Saints Billionaire Loses Control of Texas Assets for NowMargaret Cronin Fisk and Laurel Brubaker Calkins
Tom Benson, the billionaire owner of the New Orleans Saints, was temporarily removed from control of his Texas car dealerships and banks by a judge overseeing part of an inheritance fight between the tycoon and his daughter and her children.
Texas probate Judge Thomas Rickhoff extended a freeze over the San Antonio-based portion of Benson’s interests Monday by appointing former San Antonio Mayor Phil Hardberger as receiver over the heirs’ trust. The move doesn’t affect control of the Saints or Benson’s Pelicans pro basketball team, which will be decided by a New Orleans judge in a separate case. His net worth is estimated at $1.7 billion, according to data compiled by Bloomberg.
The 87-year-old businessman abruptly cut all ties with his daughter and her children just after Christmas in a terse note. The team owner said family strife had escalated to the point he never wanted to see or hear from them again, according to a court filing.
Benson then fired his daughter, Renee, and her children, Rita and Ryan LeBlanc, from key jobs in his sports, banking and automotive empire. The heirs question whether it was Benson’s decision to cut ties or whether he’s being manipulated by his third wife and suffering from health problems exacerbated by a diet of candy, ice cream, soda and red wine. They sued to bar him from taking assets from their trust.
Benson said in a statement that he changed his succession plan because he believes the teams will be better off under the direction of his wife, Gayle, 67, than managed by his daughter and grandchildren, as he’d originally planned. The Bensons renewed their vows in October at a New Orleans ceremony that Renee, 59, didn’t attend but her children did, according to court testimony.
Benson’s December note cutting off ties was contrary to the “evident intention of the settlers of the trust at the time it was established,” Rickhoff said. “The evidence of the daughter’s behavior that would generate this anger was meager.”
Rickhoff said receivers are necessary “to limit, if possible, the damage to this trust.” He ordered the receivers to drop all other legal work to concentrate on the Benson trust.
David Beck, Tom Benson’s lawyer, said he’d seek an accelerated appeal from the Texas appellate court in San Antonio. He said the appeal will mirror concerns Benson raised in the objections he filed with Rickhoff this morning to the appointment of a receiver at this point in the dispute.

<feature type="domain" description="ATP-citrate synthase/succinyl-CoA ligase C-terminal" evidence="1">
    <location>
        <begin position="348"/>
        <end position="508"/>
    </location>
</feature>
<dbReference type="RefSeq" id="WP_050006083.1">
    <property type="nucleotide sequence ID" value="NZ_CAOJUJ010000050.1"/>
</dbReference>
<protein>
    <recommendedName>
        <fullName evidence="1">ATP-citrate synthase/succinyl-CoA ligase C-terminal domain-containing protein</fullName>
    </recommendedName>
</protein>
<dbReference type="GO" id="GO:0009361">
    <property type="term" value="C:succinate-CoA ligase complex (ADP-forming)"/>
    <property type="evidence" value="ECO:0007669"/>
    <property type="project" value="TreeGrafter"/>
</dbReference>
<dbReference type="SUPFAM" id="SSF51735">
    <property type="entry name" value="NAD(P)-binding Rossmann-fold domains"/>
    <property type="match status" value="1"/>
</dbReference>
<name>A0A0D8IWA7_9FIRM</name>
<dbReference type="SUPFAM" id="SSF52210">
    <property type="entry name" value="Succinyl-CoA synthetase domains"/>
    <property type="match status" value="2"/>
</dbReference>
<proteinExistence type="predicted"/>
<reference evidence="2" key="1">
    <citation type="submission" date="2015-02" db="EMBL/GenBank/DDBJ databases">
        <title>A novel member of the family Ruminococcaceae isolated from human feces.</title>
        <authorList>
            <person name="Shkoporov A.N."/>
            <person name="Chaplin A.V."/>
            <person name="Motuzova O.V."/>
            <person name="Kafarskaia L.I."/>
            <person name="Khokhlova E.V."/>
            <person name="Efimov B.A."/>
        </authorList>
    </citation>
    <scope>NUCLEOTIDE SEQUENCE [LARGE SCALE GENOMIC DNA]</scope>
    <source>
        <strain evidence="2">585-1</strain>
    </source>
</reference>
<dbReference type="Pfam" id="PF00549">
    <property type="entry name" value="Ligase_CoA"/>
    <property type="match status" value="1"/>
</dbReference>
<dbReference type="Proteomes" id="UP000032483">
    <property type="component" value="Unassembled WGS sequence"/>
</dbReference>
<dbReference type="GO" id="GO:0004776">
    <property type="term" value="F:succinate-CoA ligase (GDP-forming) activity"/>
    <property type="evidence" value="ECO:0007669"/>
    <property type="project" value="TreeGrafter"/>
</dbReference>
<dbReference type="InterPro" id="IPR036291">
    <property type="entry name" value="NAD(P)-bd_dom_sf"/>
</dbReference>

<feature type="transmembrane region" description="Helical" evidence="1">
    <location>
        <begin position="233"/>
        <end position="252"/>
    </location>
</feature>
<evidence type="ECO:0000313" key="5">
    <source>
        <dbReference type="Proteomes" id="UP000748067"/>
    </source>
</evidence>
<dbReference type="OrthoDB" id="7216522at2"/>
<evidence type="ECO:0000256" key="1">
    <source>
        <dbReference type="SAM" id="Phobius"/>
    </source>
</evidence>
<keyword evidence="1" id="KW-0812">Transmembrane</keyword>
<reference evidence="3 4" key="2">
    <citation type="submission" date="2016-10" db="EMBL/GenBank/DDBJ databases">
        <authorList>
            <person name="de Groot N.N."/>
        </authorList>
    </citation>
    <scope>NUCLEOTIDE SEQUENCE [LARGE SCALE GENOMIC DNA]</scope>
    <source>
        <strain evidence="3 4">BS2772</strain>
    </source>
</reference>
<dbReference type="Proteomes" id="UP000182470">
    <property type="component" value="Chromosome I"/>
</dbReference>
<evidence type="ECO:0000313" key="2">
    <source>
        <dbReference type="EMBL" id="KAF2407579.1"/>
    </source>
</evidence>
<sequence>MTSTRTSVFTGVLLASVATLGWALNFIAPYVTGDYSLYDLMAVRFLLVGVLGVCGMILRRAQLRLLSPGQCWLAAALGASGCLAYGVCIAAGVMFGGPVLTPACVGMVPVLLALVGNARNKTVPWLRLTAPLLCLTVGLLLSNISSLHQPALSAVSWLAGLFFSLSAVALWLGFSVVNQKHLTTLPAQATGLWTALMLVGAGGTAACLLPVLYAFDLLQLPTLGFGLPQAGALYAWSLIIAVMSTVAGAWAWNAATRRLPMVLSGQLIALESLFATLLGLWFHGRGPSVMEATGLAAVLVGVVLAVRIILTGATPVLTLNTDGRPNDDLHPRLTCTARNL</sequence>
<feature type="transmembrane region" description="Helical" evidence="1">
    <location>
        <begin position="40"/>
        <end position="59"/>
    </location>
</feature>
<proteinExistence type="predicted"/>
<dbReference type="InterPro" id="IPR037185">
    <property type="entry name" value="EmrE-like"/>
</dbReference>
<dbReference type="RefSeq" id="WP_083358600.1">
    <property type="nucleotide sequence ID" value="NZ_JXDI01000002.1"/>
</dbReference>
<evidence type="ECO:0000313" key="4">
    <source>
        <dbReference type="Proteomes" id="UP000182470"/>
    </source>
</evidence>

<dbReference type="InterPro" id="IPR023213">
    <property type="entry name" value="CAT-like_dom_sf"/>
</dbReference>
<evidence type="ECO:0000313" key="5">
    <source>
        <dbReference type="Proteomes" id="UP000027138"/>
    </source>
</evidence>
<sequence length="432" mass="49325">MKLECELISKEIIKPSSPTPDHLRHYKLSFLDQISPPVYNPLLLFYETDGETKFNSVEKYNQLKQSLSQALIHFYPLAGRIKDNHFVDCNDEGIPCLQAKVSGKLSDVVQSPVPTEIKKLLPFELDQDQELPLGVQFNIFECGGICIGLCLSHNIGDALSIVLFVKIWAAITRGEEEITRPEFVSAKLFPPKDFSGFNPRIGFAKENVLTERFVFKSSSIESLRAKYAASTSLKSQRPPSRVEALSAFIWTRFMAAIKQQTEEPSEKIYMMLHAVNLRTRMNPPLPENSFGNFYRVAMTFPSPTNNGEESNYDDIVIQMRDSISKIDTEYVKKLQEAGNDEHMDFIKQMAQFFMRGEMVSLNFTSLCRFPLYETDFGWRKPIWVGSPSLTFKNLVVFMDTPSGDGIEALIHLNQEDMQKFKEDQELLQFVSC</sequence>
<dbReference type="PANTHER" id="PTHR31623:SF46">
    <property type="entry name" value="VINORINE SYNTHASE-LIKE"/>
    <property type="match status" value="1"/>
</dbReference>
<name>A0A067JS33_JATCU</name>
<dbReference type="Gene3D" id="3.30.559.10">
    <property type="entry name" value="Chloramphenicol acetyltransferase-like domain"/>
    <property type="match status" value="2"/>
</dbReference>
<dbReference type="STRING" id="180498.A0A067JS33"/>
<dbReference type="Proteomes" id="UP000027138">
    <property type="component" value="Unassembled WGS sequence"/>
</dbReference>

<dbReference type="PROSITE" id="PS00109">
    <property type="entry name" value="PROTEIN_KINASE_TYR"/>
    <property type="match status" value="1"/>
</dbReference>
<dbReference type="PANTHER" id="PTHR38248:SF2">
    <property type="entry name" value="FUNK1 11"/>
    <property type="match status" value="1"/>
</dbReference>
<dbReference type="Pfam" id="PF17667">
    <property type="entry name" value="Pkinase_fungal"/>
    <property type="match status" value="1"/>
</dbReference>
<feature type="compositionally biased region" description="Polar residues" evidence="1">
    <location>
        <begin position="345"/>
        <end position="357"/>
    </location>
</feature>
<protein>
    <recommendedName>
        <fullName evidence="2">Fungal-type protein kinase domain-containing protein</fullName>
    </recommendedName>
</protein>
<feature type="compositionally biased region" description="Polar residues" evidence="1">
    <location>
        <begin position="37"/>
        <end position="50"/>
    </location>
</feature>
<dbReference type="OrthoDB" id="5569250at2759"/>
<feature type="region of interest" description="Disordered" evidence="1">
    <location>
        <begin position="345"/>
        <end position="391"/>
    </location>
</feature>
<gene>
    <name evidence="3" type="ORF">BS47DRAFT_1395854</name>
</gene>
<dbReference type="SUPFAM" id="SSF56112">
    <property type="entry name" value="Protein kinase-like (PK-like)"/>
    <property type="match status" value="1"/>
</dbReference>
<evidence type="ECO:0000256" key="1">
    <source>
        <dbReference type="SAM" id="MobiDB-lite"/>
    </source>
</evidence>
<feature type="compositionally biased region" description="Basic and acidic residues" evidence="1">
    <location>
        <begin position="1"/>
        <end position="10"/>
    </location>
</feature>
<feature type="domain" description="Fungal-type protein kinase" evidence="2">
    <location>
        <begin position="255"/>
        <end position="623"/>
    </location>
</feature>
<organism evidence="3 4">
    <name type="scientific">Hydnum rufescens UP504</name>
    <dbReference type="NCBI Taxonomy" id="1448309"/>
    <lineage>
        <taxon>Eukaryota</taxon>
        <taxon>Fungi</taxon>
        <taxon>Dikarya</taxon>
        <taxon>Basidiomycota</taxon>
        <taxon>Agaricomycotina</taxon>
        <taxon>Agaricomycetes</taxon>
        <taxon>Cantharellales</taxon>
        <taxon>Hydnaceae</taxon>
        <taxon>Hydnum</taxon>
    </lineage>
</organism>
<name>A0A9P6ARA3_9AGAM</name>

Benson contends he didn’t have proper notice that the judge was considering appointing a receiver over his assets and that his daughter presented insufficient evidence to support that intervention.
“We anticipated this was what was going to happen, based on the judge’s comments last week,” Beck said after the hearing. “We also knew we were going to appeal.”
In New Orleans, the heirs are challenging the patriarch’s mental competency and are asking a Louisiana state judge to appoint someone to manage all of Benson’s personal and business affairs, including control of the ball clubs. A hearing in that matter is set for Tuesday.
In San Antonio, the heirs obtained a restraining order to temporarily prevent Benson from locking them out and stripping their stakes in his Texas automobile dealerships and banks.
Rickhoff repeatedly said he isn’t going to rule on Benson’s mental fitness, deferring to the New Orleans court. “It is sufficient to consider only the trustee’s actions and statements and whether they damaged the trust, not why he acted, perplexing as that is,” Rickhoff said in his order Monday.
Following a hearing last week, Rickhoff said, he gave Benson a three-day weekend to take corrective measures to put any fears about his fitness to rest.
In that time, however, Benson didn’t return funds he yanked from the trust’s accounts, offer bookkeeping records he’d ordered secretly removed, or offer an explanation for cutting off his heirs, Rickhoff said in court papers.
Evidence and testimony presented at last week’s hearing show that Benson has “substantial health issues, and this trustee does not seem to be improving,” Rickhoff wrote in an addendum to his order today. “The trustee himself confesses that ‘at my age’ the pressures are too much.”
Assigning a receiver is “the safest thing to do,” Rickhoff said at a hearing Monday. The appointment doesn’t favor either side, but assists the family “in calming everything down while you proceed in New Orleans,” he said.
He ordered the trustees to report back in a month and consult with him on any major decisions regarding the assets and companies in the trust. “That way, I’ll know if it goes south early,” Rickhoff told the lawyers at Monday’s hearing.
“Appointing a receiver is not a compromise -- it is an extraordinary remedy that must be cautiously applied,” Benson’s lawyers said in court papers filed before Monday’s hearing. Taking control of the trust away from the billionaire would “needlessly drain trust assets while trampling Mr. Benson’s rights,” they said.
The Texas case is Renee Benson v. Thomas Milton Benson Jr., 155,572-A, Probate Court No. 2, Bexar County, Texas (San Antonio). The Louisiana case is In Re: Interdiction of Thomas Milton Benson Jr., 15-655, Civil District Court, Parish of Orleans, Louisiana (New Orleans).
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